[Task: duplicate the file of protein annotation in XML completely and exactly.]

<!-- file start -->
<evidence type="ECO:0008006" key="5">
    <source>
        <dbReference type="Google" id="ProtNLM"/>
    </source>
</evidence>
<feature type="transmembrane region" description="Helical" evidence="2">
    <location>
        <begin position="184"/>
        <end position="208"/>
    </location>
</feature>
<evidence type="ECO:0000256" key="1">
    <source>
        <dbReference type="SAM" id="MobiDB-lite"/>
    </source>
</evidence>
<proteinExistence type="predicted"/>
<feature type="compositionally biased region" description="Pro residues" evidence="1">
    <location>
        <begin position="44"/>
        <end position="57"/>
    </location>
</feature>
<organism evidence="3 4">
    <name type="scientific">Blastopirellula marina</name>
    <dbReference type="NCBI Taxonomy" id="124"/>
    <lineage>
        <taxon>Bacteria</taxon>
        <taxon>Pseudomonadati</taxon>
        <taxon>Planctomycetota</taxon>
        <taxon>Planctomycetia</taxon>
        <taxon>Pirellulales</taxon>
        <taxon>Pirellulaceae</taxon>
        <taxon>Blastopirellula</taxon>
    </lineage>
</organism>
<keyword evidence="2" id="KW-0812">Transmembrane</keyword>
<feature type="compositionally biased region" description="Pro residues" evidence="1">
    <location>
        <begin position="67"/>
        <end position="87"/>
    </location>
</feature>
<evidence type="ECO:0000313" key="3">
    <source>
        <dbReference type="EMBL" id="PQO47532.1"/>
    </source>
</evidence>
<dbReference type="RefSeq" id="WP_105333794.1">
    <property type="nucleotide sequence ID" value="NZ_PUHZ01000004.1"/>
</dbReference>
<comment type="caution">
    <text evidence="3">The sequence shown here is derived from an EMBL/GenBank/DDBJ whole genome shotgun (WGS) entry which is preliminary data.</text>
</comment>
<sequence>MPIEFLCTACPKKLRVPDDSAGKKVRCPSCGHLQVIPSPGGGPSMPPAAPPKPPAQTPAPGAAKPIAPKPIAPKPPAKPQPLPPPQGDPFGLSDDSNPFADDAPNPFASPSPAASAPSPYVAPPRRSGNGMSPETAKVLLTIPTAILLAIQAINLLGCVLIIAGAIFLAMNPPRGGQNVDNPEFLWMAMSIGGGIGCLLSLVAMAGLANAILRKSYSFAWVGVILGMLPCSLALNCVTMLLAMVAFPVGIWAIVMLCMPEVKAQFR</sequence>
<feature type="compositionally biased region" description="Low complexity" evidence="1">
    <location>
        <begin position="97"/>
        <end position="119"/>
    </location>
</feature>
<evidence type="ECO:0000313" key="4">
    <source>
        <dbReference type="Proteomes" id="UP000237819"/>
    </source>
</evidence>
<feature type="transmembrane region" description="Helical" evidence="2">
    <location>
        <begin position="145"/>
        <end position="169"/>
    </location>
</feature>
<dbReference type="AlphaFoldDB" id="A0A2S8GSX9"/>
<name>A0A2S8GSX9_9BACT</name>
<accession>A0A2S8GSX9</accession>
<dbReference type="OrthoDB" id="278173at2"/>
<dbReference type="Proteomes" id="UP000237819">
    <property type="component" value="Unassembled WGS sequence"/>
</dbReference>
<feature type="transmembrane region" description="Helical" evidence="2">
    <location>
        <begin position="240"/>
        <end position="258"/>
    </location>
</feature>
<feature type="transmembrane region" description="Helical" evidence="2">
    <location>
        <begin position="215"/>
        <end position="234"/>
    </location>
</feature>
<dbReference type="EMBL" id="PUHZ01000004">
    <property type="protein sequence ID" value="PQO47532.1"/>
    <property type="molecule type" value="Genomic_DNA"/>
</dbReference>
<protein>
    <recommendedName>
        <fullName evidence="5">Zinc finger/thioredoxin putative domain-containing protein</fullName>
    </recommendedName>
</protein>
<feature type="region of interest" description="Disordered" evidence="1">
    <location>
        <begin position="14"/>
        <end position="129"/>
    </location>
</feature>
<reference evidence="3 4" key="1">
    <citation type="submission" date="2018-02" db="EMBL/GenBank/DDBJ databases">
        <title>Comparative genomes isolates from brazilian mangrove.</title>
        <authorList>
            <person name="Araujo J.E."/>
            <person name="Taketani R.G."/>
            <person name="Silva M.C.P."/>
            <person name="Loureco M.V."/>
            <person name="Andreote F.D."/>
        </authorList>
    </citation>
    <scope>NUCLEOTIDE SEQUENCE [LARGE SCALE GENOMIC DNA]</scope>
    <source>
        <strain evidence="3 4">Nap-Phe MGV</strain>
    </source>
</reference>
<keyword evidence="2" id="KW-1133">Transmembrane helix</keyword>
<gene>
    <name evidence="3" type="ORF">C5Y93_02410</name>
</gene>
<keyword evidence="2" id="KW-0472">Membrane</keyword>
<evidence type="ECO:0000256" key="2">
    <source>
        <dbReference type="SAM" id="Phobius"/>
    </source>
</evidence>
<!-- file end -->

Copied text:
<evidence type="ECO:0008006" key="5">
    <source>
        <dbReference type="Google" id="ProtNLM"/>
    </source>
</evidence>
<feature type="transmembrane region" description="Helical" evidence="2">
    <location>
        <begin position="184"/>
        <end position="208"/>
    </location>
</feature>
<evidence type="ECO:0000256" key="1">
    <source>
        <dbReference type="SAM" id="MobiDB-lite"/>
    </source>
</evidence>
<proteinExistence type="predicted"/>
<feature type="compositionally biased region" description="Pro residues" evidence="1">
    <location>
        <begin position="44"/>
        <end position="57"/>
    </location>
</feature>
<organism evidence="3 4">
    <name type="scientific">Blastopirellula marina</name>
    <dbReference type="NCBI Taxonomy" id="124"/>
    <lineage>
        <taxon>Bacteria</taxon>
        <taxon>Pseudomonadati</taxon>
        <taxon>Planctomycetota</taxon>
        <taxon>Planctomycetia</taxon>
        <taxon>Pirellulales</taxon>
        <taxon>Pirellulaceae</taxon>
        <taxon>Blastopirellula</taxon>
    </lineage>
</organism>
<keyword evidence="2" id="KW-0812">Transmembrane</keyword>
<feature type="compositionally biased region" description="Pro residues" evidence="1">
    <location>
        <begin position="67"/>
        <end position="87"/>
    </location>
</feature>
<evidence type="ECO:0000313" key="3">
    <source>
        <dbReference type="EMBL" id="PQO47532.1"/>
    </source>
</evidence>
<dbReference type="RefSeq" id="WP_105333794.1">
    <property type="nucleotide sequence ID" value="NZ_PUHZ01000004.1"/>
</dbReference>
<comment type="caution">
    <text evidence="3">The sequence shown here is derived from an EMBL/GenBank/DDBJ whole genome shotgun (WGS) entry which is preliminary data.</text>
</comment>
<sequence>MPIEFLCTACPKKLRVPDDSAGKKVRCPSCGHLQVIPSPGGGPSMPPAAPPKPPAQTPAPGAAKPIAPKPIAPKPPAKPQPLPPPQGDPFGLSDDSNPFADDAPNPFASPSPAASAPSPYVAPPRRSGNGMSPETAKVLLTIPTAILLAIQAINLLGCVLIIAGAIFLAMNPPRGGQNVDNPEFLWMAMSIGGGIGCLLSLVAMAGLANAILRKSYSFAWVGVILGMLPCSLALNCVTMLLAMVAFPVGIWAIVMLCMPEVKAQFR</sequence>
<feature type="compositionally biased region" description="Low complexity" evidence="1">
    <location>
        <begin position="97"/>
        <end position="119"/>
    </location>
</feature>
<evidence type="ECO:0000313" key="4">
    <source>
        <dbReference type="Proteomes" id="UP000237819"/>
    </source>
</evidence>
<feature type="transmembrane region" description="Helical" evidence="2">
    <location>
        <begin position="145"/>
        <end position="169"/>
    </location>
</feature>
<dbReference type="AlphaFoldDB" id="A0A2S8GSX9"/>
<name>A0A2S8GSX9_9BACT</name>
<accession>A0A2S8GSX9</accession>
<dbReference type="OrthoDB" id="278173at2"/>
<dbReference type="Proteomes" id="UP000237819">
    <property type="component" value="Unassembled WGS sequence"/>
</dbReference>
<feature type="transmembrane region" description="Helical" evidence="2">
    <location>
        <begin position="240"/>
        <end position="258"/>
    </location>
</feature>
<feature type="transmembrane region" description="Helical" evidence="2">
    <location>
        <begin position="215"/>
        <end position="234"/>
    </location>
</feature>
<dbReference type="EMBL" id="PUHZ01000004">
    <property type="protein sequence ID" value="PQO47532.1"/>
    <property type="molecule type" value="Genomic_DNA"/>
</dbReference>
<protein>
    <recommendedName>
        <fullName evidence="5">Zinc finger/thioredoxin putative domain-containing protein</fullName>
    </recommendedName>
</protein>
<feature type="region of interest" description="Disordered" evidence="1">
    <location>
        <begin position="14"/>
        <end position="129"/>
    </location>
</feature>
<reference evidence="3 4" key="1">
    <citation type="submission" date="2018-02" db="EMBL/GenBank/DDBJ databases">
        <title>Comparative genomes isolates from brazilian mangrove.</title>
        <authorList>
            <person name="Araujo J.E."/>
            <person name="Taketani R.G."/>
            <person name="Silva M.C.P."/>
            <person name="Loureco M.V."/>
            <person name="Andreote F.D."/>
        </authorList>
    </citation>
    <scope>NUCLEOTIDE SEQUENCE [LARGE SCALE GENOMIC DNA]</scope>
    <source>
        <strain evidence="3 4">Nap-Phe MGV</strain>
    </source>
</reference>
<keyword evidence="2" id="KW-1133">Transmembrane helix</keyword>
<gene>
    <name evidence="3" type="ORF">C5Y93_02410</name>
</gene>
<keyword evidence="2" id="KW-0472">Membrane</keyword>
<evidence type="ECO:0000256" key="2">
    <source>
        <dbReference type="SAM" id="Phobius"/>
    </source>
</evidence>